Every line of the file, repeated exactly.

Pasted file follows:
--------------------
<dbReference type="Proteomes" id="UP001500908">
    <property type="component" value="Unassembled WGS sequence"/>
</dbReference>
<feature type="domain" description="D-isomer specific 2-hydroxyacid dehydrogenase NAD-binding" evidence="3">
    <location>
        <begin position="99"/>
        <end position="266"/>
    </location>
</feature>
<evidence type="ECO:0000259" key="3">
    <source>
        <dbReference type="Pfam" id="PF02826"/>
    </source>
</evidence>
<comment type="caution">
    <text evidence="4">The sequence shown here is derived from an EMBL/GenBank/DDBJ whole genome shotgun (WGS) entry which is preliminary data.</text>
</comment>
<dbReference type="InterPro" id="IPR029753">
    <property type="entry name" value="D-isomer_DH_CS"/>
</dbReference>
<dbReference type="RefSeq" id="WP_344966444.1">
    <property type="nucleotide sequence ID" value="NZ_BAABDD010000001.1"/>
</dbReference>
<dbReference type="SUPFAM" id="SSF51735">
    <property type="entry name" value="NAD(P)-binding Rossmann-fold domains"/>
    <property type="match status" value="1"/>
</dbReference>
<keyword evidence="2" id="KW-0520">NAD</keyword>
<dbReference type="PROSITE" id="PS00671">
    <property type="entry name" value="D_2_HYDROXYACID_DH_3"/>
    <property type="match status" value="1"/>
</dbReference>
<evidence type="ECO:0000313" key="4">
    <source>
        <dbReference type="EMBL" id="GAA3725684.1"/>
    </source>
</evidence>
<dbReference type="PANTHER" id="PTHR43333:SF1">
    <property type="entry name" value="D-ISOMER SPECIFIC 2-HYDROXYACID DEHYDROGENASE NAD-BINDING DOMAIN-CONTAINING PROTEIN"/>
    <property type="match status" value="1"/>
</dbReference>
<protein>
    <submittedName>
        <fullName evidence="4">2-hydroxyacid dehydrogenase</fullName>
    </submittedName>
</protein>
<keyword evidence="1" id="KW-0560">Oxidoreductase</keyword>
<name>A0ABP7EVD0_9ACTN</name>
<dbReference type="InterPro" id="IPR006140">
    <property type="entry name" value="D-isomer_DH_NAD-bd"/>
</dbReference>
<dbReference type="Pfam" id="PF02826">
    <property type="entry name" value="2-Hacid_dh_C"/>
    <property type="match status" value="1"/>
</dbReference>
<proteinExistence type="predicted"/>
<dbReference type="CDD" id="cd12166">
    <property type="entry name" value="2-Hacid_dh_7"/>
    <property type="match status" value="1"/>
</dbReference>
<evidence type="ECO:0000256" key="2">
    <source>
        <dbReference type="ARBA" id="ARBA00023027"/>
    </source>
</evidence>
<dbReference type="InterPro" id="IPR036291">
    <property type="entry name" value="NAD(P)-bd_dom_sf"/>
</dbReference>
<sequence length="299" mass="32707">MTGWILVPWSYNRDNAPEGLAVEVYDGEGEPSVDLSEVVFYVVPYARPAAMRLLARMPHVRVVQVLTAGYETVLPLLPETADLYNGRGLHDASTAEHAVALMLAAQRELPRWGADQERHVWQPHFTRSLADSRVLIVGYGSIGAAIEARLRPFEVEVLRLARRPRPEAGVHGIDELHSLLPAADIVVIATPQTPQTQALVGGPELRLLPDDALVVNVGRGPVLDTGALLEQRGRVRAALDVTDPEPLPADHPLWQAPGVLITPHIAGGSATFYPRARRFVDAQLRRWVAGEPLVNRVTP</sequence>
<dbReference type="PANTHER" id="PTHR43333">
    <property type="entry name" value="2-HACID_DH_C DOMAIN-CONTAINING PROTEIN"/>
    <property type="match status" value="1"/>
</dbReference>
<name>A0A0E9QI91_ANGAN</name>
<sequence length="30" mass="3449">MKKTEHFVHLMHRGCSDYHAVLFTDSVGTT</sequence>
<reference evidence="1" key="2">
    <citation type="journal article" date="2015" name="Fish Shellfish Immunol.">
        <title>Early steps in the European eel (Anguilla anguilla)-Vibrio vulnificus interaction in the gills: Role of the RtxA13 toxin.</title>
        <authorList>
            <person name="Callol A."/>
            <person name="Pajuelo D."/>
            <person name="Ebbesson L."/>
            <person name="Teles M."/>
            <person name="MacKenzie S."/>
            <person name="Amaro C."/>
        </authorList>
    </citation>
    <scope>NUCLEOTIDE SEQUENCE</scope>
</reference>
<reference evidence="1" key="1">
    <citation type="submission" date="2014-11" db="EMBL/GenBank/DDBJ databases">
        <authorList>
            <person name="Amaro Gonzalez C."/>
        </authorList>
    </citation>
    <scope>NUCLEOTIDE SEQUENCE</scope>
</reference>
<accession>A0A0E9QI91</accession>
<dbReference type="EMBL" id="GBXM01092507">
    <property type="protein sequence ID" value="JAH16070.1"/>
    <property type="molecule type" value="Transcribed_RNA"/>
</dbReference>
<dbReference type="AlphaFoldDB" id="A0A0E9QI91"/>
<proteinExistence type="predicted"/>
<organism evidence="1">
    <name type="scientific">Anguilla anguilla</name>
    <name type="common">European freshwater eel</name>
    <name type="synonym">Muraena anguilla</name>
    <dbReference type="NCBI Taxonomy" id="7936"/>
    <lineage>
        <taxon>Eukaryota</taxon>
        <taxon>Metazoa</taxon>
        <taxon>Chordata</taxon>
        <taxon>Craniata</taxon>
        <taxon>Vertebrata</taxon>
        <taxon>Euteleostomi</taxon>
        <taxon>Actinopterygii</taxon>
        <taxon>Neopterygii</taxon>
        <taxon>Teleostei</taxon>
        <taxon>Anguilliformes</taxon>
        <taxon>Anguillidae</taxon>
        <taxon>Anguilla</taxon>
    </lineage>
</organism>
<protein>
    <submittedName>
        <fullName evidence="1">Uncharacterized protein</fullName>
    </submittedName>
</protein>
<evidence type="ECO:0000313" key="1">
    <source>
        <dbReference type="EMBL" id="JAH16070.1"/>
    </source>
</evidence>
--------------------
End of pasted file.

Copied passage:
<dbReference type="Proteomes" id="UP001500908">
    <property type="component" value="Unassembled WGS sequence"/>
</dbReference>
<feature type="domain" description="D-isomer specific 2-hydroxyacid dehydrogenase NAD-binding" evidence="3">
    <location>
        <begin position="99"/>
        <end position="266"/>
    </location>
</feature>
<evidence type="ECO:0000259" key="3">
    <source>
        <dbReference type="Pfam" id="PF02826"/>
    </source>
</evidence>
<comment type="caution">
    <text evidence="4">The sequence shown here is derived from an EMBL/GenBank/DDBJ whole genome shotgun (WGS) entry which is preliminary data.</text>
</comment>
<dbReference type="InterPro" id="IPR029753">
    <property type="entry name" value="D-isomer_DH_CS"/>
</dbReference>
<dbReference type="RefSeq" id="WP_344966444.1">
    <property type="nucleotide sequence ID" value="NZ_BAABDD010000001.1"/>
</dbReference>
<dbReference type="SUPFAM" id="SSF51735">
    <property type="entry name" value="NAD(P)-binding Rossmann-fold domains"/>
    <property type="match status" value="1"/>
</dbReference>
<keyword evidence="2" id="KW-0520">NAD</keyword>
<dbReference type="PROSITE" id="PS00671">
    <property type="entry name" value="D_2_HYDROXYACID_DH_3"/>
    <property type="match status" value="1"/>
</dbReference>
<evidence type="ECO:0000313" key="4">
    <source>
        <dbReference type="EMBL" id="GAA3725684.1"/>
    </source>
</evidence>
<dbReference type="PANTHER" id="PTHR43333:SF1">
    <property type="entry name" value="D-ISOMER SPECIFIC 2-HYDROXYACID DEHYDROGENASE NAD-BINDING DOMAIN-CONTAINING PROTEIN"/>
    <property type="match status" value="1"/>
</dbReference>
<protein>
    <submittedName>
        <fullName evidence="4">2-hydroxyacid dehydrogenase</fullName>
    </submittedName>
</protein>
<keyword evidence="1" id="KW-0560">Oxidoreductase</keyword>
<name>A0ABP7EVD0_9ACTN</name>
<dbReference type="InterPro" id="IPR006140">
    <property type="entry name" value="D-isomer_DH_NAD-bd"/>
</dbReference>
<dbReference type="Pfam" id="PF02826">
    <property type="entry name" value="2-Hacid_dh_C"/>
    <property type="match status" value="1"/>
</dbReference>
<proteinExistence type="predicted"/>
<dbReference type="CDD" id="cd12166">
    <property type="entry name" value="2-Hacid_dh_7"/>
    <property type="match status" value="1"/>
</dbReference>
<evidence type="ECO:0000256" key="2">
    <source>
        <dbReference type="ARBA" id="ARBA00023027"/>
    </source>
</evidence>
<dbReference type="InterPro" id="IPR036291">
    <property type="entry name" value="NAD(P)-bd_dom_sf"/>
</dbReference>
<sequence length="299" mass="32707">MTGWILVPWSYNRDNAPEGLAVEVYDGEGEPSVDLSEVVFYVVPYARPAAMRLLARMPHVRVVQVLTAGYETVLPLLPETADLYNGRGLHDASTAEHAVALMLAAQRELPRWGADQERHVWQPHFTRSLADSRVLIVGYGSIGAAIEARLRPFEVEVLRLARRPRPEAGVHGIDELHSLLPAADIVVIATPQTPQTQALVGGPELRLLPDDALVVNVGRGPVLDTGALLEQRGRVRAALDVTDPEPLPADHPLWQAPGVLITPHIAGGSATFYPRARRFVDAQLRRWVAGEPLVNRVTP</sequence>
<dbReference type="PANTHER" id="PTHR43333">
    <property type="entry name" value="2-HACID_DH_C DOMAIN-CONTAINING PROTEIN"/>
    <property type="match status" value="1"/>
</dbReference>
<name>A0A0E9QI91_ANGAN</name>
<sequence length="30" mass="3449">MKKTEHFVHLMHRGCSDYHAVLFTDSVGTT</sequence>
<reference evidence="1" key="2">
    <citation type="journal article" date="2015" name="Fish Shellfish Immunol.">
        <title>Early steps in the European eel (Anguilla anguilla)-Vibrio vulnificus interaction in the gills: Role of the RtxA13 toxin.</title>
        <authorList>
            <person name="Callol A."/>
            <person name="Pajuelo D."/>
            <person name="Ebbesson L."/>
            <person name="Teles M."/>
            <person name="MacKenzie S."/>
            <person name="Amaro C."/>
        </authorList>
    </citation>
    <scope>NUCLEOTIDE SEQUENCE</scope>
</reference>
<reference evidence="1" key="1">
    <citation type="submission" date="2014-11" db="EMBL/GenBank/DDBJ databases">
        <authorList>
            <person name="Amaro Gonzalez C."/>
        </authorList>
    </citation>
    <scope>NUCLEOTIDE SEQUENCE</scope>
</reference>
<accession>A0A0E9QI91</accession>
<dbReference type="EMBL" id="GBXM01092507">
    <property type="protein sequence ID" value="JAH16070.1"/>
    <property type="molecule type" value="Transcribed_RNA"/>
</dbReference>
<dbReference type="AlphaFoldDB" id="A0A0E9QI91"/>
<proteinExistence type="predicted"/>
<organism evidence="1">
    <name type="scientific">Anguilla anguilla</name>
    <name type="common">European freshwater eel</name>
    <name type="synonym">Muraena anguilla</name>
    <dbReference type="NCBI Taxonomy" id="7936"/>
    <lineage>
        <taxon>Eukaryota</taxon>
        <taxon>Metazoa</taxon>
        <taxon>Chordata</taxon>
        <taxon>Craniata</taxon>
        <taxon>Vertebrata</taxon>
        <taxon>Euteleostomi</taxon>
        <taxon>Actinopterygii</taxon>
        <taxon>Neopterygii</taxon>
        <taxon>Teleostei</taxon>
        <taxon>Anguilliformes</taxon>
        <taxon>Anguillidae</taxon>
        <taxon>Anguilla</taxon>
    </lineage>
</organism>
<protein>
    <submittedName>
        <fullName evidence="1">Uncharacterized protein</fullName>
    </submittedName>
</protein>
<evidence type="ECO:0000313" key="1">
    <source>
        <dbReference type="EMBL" id="JAH16070.1"/>
    </source>
</evidence>